The base class used for this control is the BaseValidator class. By inheriting from the BaseValidator class, you will have access to all of its properties and methods.
Some of the methods that you will have to override in this example are EvaluateIsValid
and the ControlPropertiesValid method.
is used to determine if the value being evaluated is valid or not. The ControlPropertiesValid method is used to determine whether the control defined in the ControlToValidate property is validatable.
public class DualValidator : BaseValidator
string strFunctionName ;
public DualValidator() :base()
// TODO: Add constructor logic here
Shows the value of a property as text to the property browser. Also converts the text value to an object.
Converts the control to a string and shows the value to the designer as a control that can be validated by a validation control.
You can see in the dropdownlist below, a list of controls that can be validated by the validation control.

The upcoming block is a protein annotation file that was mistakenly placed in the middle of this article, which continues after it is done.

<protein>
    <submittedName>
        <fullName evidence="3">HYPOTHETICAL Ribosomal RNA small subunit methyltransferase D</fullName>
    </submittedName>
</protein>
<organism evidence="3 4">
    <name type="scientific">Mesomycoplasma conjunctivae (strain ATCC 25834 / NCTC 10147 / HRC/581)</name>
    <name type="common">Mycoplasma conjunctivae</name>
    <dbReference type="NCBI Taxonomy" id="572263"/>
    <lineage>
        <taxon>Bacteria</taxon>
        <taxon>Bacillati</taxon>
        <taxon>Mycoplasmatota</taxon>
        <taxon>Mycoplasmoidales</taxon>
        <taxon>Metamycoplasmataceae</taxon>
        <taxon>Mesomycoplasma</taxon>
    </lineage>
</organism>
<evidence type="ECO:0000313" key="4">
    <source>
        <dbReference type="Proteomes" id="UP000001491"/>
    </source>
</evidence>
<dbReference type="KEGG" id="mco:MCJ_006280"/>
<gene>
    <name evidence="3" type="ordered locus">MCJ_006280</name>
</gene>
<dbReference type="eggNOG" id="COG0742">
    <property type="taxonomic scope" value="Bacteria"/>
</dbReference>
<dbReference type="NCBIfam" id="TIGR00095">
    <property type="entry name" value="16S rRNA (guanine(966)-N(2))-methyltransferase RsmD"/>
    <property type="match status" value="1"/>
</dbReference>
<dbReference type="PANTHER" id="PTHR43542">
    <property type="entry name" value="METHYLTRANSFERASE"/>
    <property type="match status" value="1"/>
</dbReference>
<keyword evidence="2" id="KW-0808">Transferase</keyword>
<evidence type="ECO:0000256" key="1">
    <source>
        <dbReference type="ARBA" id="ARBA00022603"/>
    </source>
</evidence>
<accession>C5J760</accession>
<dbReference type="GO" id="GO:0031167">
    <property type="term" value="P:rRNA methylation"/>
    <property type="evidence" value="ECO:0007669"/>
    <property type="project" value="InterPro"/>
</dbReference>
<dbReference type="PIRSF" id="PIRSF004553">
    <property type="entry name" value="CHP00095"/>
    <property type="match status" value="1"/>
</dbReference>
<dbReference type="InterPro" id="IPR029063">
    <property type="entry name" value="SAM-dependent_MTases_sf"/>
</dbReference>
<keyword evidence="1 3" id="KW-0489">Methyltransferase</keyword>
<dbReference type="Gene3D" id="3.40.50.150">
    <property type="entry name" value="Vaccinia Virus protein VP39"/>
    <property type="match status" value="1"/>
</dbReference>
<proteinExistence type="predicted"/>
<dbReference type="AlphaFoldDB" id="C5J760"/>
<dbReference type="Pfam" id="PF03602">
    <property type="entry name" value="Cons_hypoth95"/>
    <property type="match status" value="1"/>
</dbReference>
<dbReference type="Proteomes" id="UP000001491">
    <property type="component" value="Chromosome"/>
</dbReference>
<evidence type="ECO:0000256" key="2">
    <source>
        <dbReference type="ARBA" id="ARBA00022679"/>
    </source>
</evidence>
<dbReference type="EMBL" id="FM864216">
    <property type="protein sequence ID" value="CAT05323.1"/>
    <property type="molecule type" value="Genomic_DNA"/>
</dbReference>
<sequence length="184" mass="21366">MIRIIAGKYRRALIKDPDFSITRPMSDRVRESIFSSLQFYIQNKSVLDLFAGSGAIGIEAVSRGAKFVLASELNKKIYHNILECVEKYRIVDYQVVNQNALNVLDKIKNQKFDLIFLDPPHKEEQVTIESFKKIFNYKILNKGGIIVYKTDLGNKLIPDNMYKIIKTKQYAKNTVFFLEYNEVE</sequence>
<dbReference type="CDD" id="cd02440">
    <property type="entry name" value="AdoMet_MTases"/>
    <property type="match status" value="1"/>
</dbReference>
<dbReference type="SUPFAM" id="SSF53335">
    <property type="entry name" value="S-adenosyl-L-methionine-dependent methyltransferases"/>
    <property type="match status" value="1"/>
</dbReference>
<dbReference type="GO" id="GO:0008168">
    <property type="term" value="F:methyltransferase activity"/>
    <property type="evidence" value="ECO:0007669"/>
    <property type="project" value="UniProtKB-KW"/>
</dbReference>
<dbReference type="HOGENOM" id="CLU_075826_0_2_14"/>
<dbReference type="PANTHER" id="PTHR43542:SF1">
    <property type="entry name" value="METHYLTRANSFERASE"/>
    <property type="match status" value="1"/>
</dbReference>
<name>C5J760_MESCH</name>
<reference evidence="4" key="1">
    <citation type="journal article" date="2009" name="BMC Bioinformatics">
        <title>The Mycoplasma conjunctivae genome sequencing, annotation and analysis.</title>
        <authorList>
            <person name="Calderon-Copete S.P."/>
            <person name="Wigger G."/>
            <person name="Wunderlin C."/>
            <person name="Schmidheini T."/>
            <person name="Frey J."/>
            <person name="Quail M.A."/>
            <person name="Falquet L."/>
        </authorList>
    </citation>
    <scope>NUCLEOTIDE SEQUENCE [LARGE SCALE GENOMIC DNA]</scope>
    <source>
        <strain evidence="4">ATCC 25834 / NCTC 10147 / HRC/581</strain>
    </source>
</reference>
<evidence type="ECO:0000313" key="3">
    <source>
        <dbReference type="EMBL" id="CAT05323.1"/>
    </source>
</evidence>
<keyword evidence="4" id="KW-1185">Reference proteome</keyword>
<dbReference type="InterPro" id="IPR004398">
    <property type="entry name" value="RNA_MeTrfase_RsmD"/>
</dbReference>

This attribute defines where in the visual designer your property or event will appear. You can see in Figure 1 above that the PrimaryControl, FirstControlToValidate and the SecondControlToValidate are defined under the BEHAVIOR category group.
CREATING NEW CONTROL PROPERTIES
I have defined three new properties whose values can be set visually in the properties window of the designer. These three custom properties,the PrimaryControl, FirstControlToValidate and SecondControlToValidate will allow me to define the controls that I desire to validate within the web page.